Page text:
2. Liverpool have been fantastic over the last 2 seasons and Barca handled them quite brilliantly at the Camp Nou last year. If the Barca locker room were cleaned out a year or two ago, there would probably be more situations like Coutinho humiliating them. And everyone knows everything in hindsight, so we could condemn Barca for selling Messi, Pique, Alba, Suarez, and Busquets in that hypothetical future. Then you’re left like Chicago Bulls fans, having their team disassembled and the what ifs about Jordan retiring, etc. Those Bulls haven’t won the NBA in over 20 years. And you can get someone like Wenger out the door but realize your plan for the future created worse results than you were experiencing. After all the success the Barca spine has had, you have to let those stars decide to leave or let them lose their status
3. Barca lack new ideas. Transferring great young talent like Arthur out and considering bringing Neymar back highlight their fragile state. “Twas a rough night” won’t replace “More than a club” but it could be much more appropriate over the next 2 seasons
4. Loved the read as always Mr. Ball
5. Pulling for Sevilla today!
Thanks Isaac. Agree that it’s surprising that it’s taken so long – if that’s what you mean by Point 2 – although it’s a testament to the quality of that ageing collective. But the shit hits the fan sooner or later. That’s what I meant by ‘perfect storm’ in drawing Bayern. Also agree with Point 3. Arthur is now being portrayed as a bit of a dick, but he wasn’t before. I always thought he was a good ‘dictator’ of play. Look at Thiago now! It’s a further joke in the ironly book. And Viva Sevilla! They’ll win the trophy.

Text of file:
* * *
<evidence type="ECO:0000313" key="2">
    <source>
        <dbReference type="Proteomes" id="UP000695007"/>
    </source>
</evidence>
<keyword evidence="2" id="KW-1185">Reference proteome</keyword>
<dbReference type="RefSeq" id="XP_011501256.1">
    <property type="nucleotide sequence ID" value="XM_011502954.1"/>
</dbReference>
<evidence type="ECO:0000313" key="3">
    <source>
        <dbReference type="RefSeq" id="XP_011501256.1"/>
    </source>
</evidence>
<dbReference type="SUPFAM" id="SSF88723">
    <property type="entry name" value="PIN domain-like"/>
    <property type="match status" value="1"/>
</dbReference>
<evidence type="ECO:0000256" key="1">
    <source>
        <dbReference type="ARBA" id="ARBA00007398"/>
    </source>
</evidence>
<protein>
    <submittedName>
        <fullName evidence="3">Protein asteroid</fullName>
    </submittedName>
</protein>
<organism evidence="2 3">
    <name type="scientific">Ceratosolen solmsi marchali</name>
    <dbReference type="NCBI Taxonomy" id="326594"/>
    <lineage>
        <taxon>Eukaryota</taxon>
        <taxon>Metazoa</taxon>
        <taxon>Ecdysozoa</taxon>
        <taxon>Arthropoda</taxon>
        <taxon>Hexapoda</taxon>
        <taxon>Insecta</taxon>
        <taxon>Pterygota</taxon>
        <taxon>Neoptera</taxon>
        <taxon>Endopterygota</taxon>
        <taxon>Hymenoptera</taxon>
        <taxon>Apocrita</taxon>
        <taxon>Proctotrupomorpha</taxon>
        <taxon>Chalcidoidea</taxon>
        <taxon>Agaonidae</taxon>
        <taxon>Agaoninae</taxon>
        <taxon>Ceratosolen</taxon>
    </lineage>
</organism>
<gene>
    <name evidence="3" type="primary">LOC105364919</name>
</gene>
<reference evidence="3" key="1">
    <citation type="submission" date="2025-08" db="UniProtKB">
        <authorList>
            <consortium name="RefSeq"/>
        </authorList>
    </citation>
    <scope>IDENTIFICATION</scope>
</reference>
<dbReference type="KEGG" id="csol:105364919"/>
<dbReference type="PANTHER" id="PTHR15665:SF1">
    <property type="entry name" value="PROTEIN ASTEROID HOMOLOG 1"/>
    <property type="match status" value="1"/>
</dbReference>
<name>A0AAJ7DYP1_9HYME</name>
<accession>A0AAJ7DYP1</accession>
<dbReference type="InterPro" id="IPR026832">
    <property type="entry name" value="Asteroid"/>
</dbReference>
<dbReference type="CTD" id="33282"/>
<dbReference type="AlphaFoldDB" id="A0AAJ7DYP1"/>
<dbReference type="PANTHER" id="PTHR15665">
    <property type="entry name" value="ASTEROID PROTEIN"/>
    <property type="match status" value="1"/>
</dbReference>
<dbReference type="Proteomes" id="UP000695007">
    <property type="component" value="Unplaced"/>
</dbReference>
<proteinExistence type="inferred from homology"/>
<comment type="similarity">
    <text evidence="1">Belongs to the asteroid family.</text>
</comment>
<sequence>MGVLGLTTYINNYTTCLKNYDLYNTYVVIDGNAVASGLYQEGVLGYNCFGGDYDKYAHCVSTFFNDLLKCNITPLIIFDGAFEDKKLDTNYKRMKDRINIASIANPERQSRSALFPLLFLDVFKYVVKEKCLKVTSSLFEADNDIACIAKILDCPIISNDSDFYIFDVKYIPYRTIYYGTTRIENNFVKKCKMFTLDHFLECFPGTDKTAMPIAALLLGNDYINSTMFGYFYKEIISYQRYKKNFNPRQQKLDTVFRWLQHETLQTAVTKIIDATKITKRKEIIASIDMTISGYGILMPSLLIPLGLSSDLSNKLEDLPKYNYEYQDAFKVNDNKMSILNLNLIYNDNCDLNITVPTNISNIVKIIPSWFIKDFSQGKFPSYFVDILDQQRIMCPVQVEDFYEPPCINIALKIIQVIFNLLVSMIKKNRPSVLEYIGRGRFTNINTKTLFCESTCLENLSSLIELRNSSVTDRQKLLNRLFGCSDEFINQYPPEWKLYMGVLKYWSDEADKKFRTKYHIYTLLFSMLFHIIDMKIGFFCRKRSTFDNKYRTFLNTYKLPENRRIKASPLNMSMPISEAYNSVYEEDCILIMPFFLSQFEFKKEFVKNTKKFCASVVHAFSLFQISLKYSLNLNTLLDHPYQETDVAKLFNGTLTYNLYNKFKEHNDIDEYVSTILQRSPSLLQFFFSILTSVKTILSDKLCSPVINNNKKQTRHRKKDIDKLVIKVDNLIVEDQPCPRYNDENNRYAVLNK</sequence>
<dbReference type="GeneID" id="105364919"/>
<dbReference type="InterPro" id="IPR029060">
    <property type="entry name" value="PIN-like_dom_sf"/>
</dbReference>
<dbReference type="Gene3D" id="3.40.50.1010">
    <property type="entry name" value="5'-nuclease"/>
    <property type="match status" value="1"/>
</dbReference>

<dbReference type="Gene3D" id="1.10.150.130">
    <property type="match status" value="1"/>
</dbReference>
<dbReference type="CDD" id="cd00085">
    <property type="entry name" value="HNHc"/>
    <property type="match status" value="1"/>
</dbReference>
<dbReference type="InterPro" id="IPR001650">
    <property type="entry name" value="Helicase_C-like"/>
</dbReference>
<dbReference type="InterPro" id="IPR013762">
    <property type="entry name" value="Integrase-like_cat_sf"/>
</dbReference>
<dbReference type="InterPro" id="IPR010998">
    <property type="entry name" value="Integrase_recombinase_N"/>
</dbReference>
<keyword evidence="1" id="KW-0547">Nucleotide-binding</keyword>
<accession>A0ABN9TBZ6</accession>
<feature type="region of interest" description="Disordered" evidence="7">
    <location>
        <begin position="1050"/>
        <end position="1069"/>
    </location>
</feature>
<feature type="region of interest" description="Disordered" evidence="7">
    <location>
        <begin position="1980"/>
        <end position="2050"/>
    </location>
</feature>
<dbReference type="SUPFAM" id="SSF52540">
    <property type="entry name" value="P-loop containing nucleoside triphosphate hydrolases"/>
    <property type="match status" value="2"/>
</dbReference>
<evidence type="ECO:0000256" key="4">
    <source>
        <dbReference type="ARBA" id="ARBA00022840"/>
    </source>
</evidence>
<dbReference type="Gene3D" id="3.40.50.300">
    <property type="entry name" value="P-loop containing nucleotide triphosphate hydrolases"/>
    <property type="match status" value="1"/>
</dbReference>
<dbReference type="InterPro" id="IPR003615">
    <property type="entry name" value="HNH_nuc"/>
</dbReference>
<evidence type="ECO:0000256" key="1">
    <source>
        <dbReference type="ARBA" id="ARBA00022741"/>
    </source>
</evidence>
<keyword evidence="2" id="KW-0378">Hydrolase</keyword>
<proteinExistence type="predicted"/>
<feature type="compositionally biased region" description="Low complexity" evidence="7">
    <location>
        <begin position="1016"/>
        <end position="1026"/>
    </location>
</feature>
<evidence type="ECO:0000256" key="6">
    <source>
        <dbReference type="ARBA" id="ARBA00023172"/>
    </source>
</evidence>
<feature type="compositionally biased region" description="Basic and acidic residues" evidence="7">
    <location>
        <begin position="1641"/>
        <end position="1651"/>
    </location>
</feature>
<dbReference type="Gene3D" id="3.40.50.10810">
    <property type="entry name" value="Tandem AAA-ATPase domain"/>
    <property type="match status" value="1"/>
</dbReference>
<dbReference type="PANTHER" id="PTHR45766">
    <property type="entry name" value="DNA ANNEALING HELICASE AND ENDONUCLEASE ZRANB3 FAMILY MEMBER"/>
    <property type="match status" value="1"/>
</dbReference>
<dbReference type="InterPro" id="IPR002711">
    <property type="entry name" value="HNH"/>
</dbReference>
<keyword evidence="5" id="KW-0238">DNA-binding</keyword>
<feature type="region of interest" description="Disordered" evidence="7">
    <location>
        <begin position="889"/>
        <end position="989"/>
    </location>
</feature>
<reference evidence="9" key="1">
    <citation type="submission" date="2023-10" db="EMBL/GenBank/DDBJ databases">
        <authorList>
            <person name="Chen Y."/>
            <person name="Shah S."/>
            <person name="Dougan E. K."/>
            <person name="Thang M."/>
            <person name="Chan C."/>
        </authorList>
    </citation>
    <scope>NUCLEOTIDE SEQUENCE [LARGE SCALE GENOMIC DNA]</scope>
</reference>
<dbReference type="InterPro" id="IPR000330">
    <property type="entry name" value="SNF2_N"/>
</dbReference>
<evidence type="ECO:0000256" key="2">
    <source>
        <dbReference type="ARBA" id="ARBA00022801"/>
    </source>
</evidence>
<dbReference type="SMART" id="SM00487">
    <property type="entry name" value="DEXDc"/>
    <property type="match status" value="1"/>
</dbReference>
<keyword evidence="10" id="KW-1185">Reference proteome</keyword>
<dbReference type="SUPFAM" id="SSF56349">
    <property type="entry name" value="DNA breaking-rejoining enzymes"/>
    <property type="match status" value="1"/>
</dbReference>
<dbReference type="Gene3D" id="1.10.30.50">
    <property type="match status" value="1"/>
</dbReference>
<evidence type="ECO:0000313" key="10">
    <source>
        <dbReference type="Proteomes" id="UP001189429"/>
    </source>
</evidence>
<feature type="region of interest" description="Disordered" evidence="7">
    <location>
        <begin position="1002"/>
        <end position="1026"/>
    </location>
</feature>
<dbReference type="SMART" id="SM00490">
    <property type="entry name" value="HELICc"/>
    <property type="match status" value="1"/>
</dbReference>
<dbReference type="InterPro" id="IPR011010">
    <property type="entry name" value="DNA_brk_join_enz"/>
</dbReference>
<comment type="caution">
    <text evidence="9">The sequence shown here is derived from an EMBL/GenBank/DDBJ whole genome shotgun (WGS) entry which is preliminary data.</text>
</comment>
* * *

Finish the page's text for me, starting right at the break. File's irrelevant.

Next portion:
What a day huh
When you see a fucked up organisation you can always find a dysfunctional leadership. It all comes back to the guys at the top. Barca’s corporate leadership has forgotten their core business and have built an paper empire. As all the leadership is rotten, theres no one left to drag them out and they’re busy lining up the usual suspects to take the fall, too cowardly or oblivious to take it themselves.
The player list is a joke. No need to list the increasingly pathetic sagas. The coaching situation is a joke – Setin at Barca feels like Lopetugi at Madrid.
Thiago and Coutinho should have been on the Barcelona side that night. That they’re not is a proper tragedy.
Agree with the Thiago bit. Not so sure about Coutinho. But yes….the top is rotten and it filters down.
The look on the Barca faces brought vividly back the Germany Brasil game. Very much enjoyed the article, Phil.
Phil-A fun read on a tragic/depressing event for cules. You rightly traced this to Leo’s debut….and actually come to think of it Barca had a sustained, even prolonged period of success even in declining yrs….they(board) dint realize the need for radical changes until it hit them with brutal force of 8-2. Before any sophisticated analysis it’s plain to see that this team is OLD and has Zero athleticism. The moment Bayern moved with menacing intent the question was how would they score not if. No midfield, no defense and a forward line with zero pressing. Isn’t it a surprise that they still made quarters and really ‘lost’ the league?
Koeman has assumed charge and the cull is on….now the club seems to indirectly suggest Leo can leave….what do you think Phil? Quite a few are miscalculating that Leo’s leaving will enable rebuild but the whole identity was centered around Leo for at least a decade +….if he leaves the edifice will crumble methinks.
Where can he go….seemingly his wages are even beyond PSG/City’s purses???? More Othello than 12th night next season?